Intentionally Letting Go (Original)

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On the day my first daughter was born I held her in my arms, looked my husband in the eye and said, “I feel like my job from now on is to teach her to not need me anymore.” 

I know what you’re thinking: How weird is this woman?

But in all seriousness, whether that thought was from God or not, that idea has stayed with me for the past 18 years, and it has largely shaped my philosophy of parenting. And somehow I believe that in that most significant moment of my life, I was given a gift. 

The gift of letting go.

Perhaps God knew that this was one area of parenting my daughters that would be hard for me. Perhaps my past had something to do with it. Whatever it is, the idea of purposefully teaching independence and intentionally preparing myself to let my daughters go has been at the forefront of how I parent them.

I probably think about letting go more than the average mom, most likely because I experienced a forced letting go when I was young. I think every day about how my beauties are here for a moment and could be taken away just as easily. 

When I was a young girl, eleven years old, my younger brother drowned in an accident at summer camp. This loss has shaped me in many ways, but it has made me examine my relationship to my kids and has forced me to think about letting them go in ways that many parents do not. Losing my brother has made me realize that, as a parent, I am only a caretaker of these three incredible gifts God has given to me. He is ultimately in control of them—not me. 

Of all people, I would love more than anything to hold my daughters close to my breast and never let them go. I love my girls with a passion, and since I love them so much, I naturally want to hold them close to me. But I know that would not be God’s best for them, and so, because I love them, I choose to let them go.

And there are benefits to this letting go.

Letting go has given my girls a confidence that comes from independence. From the time they were young, my husband and I have given them small bits of freedom that have served to make them more confident as young women. Little bits . . . like walking to school alone, riding bikes around the neighborhood, driving a car all by themselves (!) . . . become bigger bits . . . like choosing a college, deciding on a career, choosing a husband. I cannot make these big decisions for my daughters, but because they have learned to handle smaller responsibilities, they are well-equipped to make bigger, independent decisions.

Letting go has caused me to trust God more. Believe me, the first time I put Kate on a bus that would take her to summer camp for two weeks was one of the hardest things I’ve ever done as a parent. If any mother wanted to protect her child from any one situation, it was me and camp.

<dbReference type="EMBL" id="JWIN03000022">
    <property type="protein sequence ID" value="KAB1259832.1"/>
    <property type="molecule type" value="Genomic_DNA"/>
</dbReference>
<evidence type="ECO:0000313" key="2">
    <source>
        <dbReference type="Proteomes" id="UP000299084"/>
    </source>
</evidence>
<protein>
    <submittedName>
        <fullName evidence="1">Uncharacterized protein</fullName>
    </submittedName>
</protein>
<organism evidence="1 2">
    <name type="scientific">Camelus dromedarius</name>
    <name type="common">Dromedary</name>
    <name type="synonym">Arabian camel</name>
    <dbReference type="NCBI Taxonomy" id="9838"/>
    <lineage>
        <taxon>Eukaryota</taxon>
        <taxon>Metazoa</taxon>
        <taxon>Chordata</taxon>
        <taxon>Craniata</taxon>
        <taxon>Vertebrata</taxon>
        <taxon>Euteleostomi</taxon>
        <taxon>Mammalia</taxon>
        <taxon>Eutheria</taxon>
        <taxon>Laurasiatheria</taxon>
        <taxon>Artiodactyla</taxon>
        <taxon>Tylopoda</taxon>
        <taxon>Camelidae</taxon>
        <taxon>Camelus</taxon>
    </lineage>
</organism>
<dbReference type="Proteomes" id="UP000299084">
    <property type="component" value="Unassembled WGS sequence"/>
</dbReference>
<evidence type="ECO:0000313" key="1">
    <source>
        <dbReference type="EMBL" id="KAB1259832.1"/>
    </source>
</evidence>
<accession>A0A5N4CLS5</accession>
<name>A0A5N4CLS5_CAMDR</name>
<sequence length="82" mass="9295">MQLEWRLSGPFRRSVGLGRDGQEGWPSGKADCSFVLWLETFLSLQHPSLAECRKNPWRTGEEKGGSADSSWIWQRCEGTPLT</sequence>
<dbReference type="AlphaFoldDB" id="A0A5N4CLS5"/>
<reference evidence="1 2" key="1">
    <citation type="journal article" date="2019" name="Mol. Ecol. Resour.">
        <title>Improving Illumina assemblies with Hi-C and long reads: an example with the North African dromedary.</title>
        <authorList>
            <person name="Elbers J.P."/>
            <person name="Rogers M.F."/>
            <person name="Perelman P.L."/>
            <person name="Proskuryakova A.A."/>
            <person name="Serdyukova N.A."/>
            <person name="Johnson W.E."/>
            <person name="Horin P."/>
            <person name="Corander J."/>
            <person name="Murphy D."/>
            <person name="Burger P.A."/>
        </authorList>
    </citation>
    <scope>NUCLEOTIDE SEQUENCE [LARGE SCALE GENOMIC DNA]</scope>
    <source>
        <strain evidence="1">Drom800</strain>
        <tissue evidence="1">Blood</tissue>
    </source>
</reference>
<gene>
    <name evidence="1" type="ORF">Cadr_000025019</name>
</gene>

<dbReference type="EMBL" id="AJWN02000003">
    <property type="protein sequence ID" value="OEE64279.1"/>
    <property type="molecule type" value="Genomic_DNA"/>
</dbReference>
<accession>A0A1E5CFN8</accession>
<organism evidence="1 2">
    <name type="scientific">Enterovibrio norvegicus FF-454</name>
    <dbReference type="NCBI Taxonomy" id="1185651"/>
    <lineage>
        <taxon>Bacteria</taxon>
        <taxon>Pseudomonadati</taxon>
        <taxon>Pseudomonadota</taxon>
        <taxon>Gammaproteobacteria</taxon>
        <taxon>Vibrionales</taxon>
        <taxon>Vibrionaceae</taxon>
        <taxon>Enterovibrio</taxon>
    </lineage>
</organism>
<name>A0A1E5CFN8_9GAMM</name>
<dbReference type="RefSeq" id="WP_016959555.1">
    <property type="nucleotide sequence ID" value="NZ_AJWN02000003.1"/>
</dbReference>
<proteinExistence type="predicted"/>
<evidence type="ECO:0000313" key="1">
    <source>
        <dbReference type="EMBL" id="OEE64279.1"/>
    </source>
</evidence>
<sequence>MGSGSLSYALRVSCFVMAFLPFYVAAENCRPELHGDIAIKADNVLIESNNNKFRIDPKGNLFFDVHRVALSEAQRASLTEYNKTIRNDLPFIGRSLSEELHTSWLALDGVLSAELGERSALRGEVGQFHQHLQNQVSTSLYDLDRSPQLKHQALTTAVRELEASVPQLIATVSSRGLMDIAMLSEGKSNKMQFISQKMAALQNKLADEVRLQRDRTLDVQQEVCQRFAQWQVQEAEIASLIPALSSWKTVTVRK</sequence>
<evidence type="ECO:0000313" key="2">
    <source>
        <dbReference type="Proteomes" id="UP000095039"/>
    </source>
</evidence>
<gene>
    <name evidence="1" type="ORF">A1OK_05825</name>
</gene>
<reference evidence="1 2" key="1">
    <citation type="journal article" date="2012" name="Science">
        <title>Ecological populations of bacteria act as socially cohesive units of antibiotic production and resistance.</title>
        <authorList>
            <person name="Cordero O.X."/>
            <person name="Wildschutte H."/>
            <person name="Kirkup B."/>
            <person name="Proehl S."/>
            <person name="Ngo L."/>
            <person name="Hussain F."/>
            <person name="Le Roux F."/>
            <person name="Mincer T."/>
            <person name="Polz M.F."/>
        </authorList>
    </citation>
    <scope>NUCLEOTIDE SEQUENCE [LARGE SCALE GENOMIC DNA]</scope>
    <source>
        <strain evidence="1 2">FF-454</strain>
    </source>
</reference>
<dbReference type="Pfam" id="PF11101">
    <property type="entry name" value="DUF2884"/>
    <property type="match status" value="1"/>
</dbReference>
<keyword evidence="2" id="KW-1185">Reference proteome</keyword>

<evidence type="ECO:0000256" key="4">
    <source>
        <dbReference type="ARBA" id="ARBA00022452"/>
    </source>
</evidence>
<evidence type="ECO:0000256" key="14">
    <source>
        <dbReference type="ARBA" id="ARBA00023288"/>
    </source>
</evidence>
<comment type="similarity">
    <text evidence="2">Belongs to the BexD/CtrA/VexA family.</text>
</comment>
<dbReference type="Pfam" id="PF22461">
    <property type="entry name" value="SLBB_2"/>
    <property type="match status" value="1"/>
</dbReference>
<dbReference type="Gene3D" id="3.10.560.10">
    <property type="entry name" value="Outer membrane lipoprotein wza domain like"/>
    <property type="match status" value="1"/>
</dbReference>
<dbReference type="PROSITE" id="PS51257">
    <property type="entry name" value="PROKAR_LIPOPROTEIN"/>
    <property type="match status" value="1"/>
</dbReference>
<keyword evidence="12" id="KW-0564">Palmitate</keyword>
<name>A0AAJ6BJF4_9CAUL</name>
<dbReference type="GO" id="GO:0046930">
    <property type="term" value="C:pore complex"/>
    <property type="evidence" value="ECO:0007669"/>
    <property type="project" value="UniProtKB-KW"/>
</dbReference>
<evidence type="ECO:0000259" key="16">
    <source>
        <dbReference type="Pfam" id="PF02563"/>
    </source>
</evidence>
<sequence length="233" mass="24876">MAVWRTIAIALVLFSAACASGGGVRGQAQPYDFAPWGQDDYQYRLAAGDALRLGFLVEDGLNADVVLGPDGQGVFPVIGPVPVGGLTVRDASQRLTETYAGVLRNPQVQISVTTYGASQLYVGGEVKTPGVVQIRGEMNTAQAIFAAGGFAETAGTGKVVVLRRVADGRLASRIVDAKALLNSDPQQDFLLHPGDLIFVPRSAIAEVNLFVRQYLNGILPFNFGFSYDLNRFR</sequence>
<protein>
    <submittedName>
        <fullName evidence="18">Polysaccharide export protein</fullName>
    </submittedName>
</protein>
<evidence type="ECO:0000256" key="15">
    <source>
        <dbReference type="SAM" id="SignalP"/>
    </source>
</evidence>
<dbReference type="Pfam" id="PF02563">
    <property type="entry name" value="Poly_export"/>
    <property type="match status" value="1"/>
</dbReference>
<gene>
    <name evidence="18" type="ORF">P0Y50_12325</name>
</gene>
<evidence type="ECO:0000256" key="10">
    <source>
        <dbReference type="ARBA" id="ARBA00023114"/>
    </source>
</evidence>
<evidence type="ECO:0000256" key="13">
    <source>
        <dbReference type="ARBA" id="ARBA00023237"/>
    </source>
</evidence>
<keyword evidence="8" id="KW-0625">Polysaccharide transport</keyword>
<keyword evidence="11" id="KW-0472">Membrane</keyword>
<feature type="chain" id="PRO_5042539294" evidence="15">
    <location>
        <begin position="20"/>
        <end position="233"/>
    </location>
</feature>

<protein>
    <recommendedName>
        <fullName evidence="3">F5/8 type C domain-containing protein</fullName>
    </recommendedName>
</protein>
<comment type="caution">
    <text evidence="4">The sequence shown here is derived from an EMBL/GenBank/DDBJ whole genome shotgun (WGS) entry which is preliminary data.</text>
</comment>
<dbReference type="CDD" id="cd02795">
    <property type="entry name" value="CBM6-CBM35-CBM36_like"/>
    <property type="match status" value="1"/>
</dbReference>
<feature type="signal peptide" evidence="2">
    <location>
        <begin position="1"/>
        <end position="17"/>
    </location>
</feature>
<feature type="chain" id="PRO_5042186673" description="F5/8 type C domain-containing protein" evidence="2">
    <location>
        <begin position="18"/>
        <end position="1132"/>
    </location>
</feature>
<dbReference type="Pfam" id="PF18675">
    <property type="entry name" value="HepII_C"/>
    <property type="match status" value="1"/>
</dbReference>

But I put Kate on that bus when she was ten years old because I had to. I had to trust her into the care of the One who entrusted her to me. I had to let her go to camp because I had to learn to fully trust God with my children. 

It worked out. She came home. And every one of my children has enjoyed many weeks at that camp. They have grown tremendously because of that camp, and I could not let my fear of the “what if” keep them from that growth.

So why is letting go of our kids so difficult? I mean, when you think about it, kids are messy, they take lots of time and money, and they don’t always say thanks for the effort. But our kids are also a part of us. We’ve poured our very lifeblood into them—so much so that there is very little of us left in the end. But we’d do it again and again and again because they are ours and we love them.

And then there’s the “what if?” which is where so many parents seem to get stuck. They give in to their fears, their worries, and focus on all the scary stuff that’s around us all the time. Yes, parenting is an incredible privilege and an incredible joy, but it can also bring incredible pain along with it. 

How can we counter this fear and really learn to let go? It begins with trusting God, the One who gave you your children and the only One who can really protect them. I think often about a pastor I know who moved his family into Chicago to plant a church. Someone asked him if he was afraid for his kids in the city—would they be safe? His answer has stayed with me to this day. He said, “My children are in more danger living in the suburbs if we are out of God’s will than they will ever be in the city, living in God’s will.” 

We cannot protect our children from every evil around them. It’s just not possible. We cannot protect them from failure or disappointment or sadness or even death. But when we begin to look at our children not as possessions but as gifts, we can truly trust God with them.

Letting go is kind of like teaching a child to ride a 2-wheeler. At first we hold on lightly until we knew they can do it. Then we gently let go of the bike, running alongside while our child wobbles a bit, figuring it out for herself. Pretty soon we are left just standing there with our hand shielding our eyes as our child rides off into the sunset. There is no keeping up. 

There is no need.

In just a few short months I will send my firstborn off to college. I could look at this as a scary time or a sentimental time or a sad time, but I will not. I will look at her new journey as an exciting time for which she has been well-prepared. Because on the day of her birth I held her in my arms, looked my husband in the eye, and said, “I feel like my job from now on is to teach her to not need me.”

Hopefully, I’ve done my job.